What’s going on in your head?

What’s going on in your head?

What’s going through your mind when you think about your Practice? What are you saying to yourself about your products and services, your capabilities, your knowledge and your credibility?

How do you feel about rejection, about the customer complaint you received, the consult or team meeting that didn’t go too well? Are your thoughts positive and supportive or are they negative and destructive?

What we think has a direct impact on how we feel and, ultimately, how we behave.  More than 100,000 chemical reactions go on in our brain every second. One of the brain’s many jobs is to be it’s very own chemist. It produces more than 50 identified active drugs. Some are related with memory, others with intelligence, and some with mood.

So does how we act, think and behave have a direct link to whether we deal with situations in a positive or negative way? In other words, do our brain’s chemical reactions determine our outlook?

Scientific research has led to the discovery of opiate- like chemicals in the body that interact with opiate specific receptors in the brain and spinal cord, including SEROTONIN, a hormone manufactured by your brain.

Serotonin is a neurotransmitter, involved in the transmission of nerve impulse(s). The release of Serotonin causes the nerve to fire and continue the message along the nerve ‘cable’.

Neurotransmitters are extremely important, since they carry the impulse between nerve cells. The substance that produces the neurotransmitter Serotonin is the amino acid Tryptophan. Tryptophan increases the amount of Serotonin made in the brain.

Certain aminos cause you to have increased feelings of well-being. Serotonin helps maintain a ‘happy feeling’ and seems to help keep our moods under control by helping with sleep, calming anxiety and relieving depression.

Our thoughts, our emotions and our behaviour all affect our body chemistry. For instance, relaxation produces Norepinephrine, a chemical which in low levels is linked to depression. Whilst exercise has been shown to produce Endorphins, which helps with depression, anxiety, sleep and sexual activity.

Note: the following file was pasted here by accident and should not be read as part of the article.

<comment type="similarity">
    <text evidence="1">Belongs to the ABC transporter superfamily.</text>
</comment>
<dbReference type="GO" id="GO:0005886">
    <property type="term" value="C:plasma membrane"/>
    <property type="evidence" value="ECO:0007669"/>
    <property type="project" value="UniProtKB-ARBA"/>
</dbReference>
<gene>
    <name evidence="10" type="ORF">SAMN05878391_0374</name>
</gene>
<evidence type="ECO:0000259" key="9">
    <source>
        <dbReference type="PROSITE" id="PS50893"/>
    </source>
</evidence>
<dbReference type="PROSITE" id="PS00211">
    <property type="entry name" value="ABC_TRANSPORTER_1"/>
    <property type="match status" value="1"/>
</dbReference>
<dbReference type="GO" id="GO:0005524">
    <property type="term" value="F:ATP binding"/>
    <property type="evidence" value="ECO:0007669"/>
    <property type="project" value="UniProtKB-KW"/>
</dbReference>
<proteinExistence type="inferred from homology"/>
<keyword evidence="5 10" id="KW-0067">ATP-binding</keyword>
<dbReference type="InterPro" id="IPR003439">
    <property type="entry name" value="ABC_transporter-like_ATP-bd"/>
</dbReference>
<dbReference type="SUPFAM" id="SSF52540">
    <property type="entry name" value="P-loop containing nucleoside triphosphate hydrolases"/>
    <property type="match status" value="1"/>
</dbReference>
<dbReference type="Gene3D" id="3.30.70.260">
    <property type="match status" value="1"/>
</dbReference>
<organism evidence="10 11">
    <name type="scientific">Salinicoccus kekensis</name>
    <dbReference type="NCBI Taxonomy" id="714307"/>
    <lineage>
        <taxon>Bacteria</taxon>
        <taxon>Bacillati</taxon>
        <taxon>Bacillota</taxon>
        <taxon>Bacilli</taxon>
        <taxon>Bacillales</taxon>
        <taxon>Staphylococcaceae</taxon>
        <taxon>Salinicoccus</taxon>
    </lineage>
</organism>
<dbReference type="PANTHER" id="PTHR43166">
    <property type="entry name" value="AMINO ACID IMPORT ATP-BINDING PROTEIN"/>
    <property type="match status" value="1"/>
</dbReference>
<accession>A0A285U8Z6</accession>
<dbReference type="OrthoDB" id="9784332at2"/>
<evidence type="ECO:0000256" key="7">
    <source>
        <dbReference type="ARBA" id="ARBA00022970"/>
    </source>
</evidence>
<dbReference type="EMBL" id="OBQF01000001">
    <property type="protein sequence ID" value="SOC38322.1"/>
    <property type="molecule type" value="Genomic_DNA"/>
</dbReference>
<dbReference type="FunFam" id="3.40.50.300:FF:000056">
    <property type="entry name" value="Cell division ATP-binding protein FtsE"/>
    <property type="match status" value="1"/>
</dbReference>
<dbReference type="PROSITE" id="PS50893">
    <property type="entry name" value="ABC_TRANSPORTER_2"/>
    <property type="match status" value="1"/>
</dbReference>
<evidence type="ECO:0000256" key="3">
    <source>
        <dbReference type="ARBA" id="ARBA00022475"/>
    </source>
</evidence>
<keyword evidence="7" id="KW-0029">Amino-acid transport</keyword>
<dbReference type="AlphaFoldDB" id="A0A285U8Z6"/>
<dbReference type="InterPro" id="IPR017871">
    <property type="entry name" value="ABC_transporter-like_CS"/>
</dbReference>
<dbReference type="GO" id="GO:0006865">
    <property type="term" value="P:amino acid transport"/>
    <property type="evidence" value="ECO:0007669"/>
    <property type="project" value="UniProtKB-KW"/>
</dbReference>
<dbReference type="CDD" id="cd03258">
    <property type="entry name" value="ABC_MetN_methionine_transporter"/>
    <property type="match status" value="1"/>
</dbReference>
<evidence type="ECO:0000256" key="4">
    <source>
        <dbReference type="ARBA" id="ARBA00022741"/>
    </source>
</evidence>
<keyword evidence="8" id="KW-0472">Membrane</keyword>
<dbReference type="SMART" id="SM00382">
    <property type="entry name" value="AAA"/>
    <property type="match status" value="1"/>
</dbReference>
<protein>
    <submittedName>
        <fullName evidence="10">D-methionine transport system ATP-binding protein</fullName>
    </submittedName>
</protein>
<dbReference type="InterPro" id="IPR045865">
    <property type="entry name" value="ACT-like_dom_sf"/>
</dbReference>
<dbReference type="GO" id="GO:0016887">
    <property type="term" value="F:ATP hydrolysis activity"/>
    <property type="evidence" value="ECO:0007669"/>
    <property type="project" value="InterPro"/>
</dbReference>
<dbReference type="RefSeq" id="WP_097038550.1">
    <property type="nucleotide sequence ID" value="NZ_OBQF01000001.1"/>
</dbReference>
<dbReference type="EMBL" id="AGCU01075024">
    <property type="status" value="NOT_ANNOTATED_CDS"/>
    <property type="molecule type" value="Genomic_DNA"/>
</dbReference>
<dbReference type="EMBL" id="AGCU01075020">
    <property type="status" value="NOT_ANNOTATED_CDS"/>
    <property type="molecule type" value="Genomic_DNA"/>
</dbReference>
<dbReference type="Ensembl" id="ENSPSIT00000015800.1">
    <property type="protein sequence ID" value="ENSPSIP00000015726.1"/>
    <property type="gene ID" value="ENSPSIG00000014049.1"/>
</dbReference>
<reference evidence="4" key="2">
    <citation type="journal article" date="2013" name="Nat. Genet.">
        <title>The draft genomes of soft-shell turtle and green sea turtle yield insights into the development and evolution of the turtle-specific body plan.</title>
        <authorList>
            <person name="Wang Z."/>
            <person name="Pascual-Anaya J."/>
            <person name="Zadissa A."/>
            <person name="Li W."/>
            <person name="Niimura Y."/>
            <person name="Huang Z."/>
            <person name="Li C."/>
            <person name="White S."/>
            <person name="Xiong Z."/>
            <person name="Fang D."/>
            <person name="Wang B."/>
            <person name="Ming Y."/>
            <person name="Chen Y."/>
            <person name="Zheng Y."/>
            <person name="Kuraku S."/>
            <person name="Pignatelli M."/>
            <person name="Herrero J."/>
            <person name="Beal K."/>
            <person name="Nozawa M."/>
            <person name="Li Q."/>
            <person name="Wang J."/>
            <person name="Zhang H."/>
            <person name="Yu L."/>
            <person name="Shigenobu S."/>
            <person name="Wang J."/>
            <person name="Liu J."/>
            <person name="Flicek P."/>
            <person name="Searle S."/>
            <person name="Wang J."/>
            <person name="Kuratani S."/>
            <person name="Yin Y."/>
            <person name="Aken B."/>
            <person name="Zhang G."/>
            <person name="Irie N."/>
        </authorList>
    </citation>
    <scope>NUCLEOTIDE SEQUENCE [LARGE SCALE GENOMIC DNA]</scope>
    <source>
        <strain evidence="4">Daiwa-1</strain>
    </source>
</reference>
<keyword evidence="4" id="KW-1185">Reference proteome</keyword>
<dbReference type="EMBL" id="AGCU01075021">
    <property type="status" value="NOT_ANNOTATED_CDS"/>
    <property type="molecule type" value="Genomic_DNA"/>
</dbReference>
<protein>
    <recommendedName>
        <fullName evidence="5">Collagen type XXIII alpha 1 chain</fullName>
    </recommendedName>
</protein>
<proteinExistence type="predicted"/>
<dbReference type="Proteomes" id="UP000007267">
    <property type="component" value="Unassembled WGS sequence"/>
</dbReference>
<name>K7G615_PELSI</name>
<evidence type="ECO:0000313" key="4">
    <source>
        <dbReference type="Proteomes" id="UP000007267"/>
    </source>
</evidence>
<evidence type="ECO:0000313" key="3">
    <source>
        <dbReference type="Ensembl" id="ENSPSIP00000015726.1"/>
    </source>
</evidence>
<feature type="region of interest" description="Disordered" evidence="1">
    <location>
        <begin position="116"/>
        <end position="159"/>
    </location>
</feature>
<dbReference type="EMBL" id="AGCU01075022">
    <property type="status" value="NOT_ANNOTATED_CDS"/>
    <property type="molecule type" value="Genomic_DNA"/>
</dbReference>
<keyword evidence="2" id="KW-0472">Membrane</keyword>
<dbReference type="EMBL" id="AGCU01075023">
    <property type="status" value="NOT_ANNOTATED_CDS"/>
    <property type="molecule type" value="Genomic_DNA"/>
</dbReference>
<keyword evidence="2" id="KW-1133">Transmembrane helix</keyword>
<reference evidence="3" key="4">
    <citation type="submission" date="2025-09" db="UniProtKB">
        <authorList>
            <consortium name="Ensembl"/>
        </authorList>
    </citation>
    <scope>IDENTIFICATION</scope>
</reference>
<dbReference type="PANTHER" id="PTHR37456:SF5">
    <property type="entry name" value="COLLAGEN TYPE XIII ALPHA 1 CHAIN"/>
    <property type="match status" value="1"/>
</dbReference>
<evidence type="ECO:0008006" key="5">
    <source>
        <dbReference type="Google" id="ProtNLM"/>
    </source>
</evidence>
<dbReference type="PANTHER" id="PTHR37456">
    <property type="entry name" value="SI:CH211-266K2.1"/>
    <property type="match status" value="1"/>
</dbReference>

Relaxation, exercise and eating certain foods are things that we can do that effect the level and activity of these chemicals. Thomas Jefferson wrote that most people feel happy as soon as they make up their mind to be so. And indeed, positive attitude is invaluable.

Most people have never heard of Serotonin management, or even considered it apart from medication. Serotonin management amounts to paying attention to the little things that make you feel good and systematically including them in your daily routine. Instinctively, we know that pampering ourselves is a door to a sense of well being, but we may not take time to schedule pleasant surroundings, favourite music or food or even quality time with loved ones into our daily agenda.

Just getting out of bed and into a warm shower elevates Serotonin levels, making it easier to get into a positive, constructive frame of mind. Aerobic exercise, watching your carb and alcohol intake, getting up early and moving, even if you don’t feel like it, forcing structure in your life, using meditation and visualisation have all proved helpful.

Taking time to ‘smell the roses’ implies a willingness to be spontaneous. A talent like this is something that some have and others have to learn. Make a detailed list of the little things you enjoy and include them in your activities. Actually schedule a time to go for a walk, create or listen to your favorite music, read a poem, meditate, spend quality time with your family and friends, paint, exercise or just play.

Make a pact with yourself to try it, just for a few weeks and see if your overall well-being and business success improves!

By Debbie Robinson

  • Madison
    Posted at 05:09h, 25 July Reply

    Great blog, it is always an important reminder to be aware of your mental health and the types of thoughts that go through your head every day. Often just by being aware of them you are more thoughtful and attune to your feelings. Many people don’t realise how much your mental health is directly linked to your physical and overall well-being, as a result it is so important, a necessity even, to make sure to make time in your busy day for space and activity that makes you happy and that calms you. Not only is it good for yourself but it means you will be more effective at work and be able to help your patients more. Everyone wins!

    • Debbie
      Posted at 15:32h, 25 July Reply

      Hi Madison,
      Glad you found it interesting!

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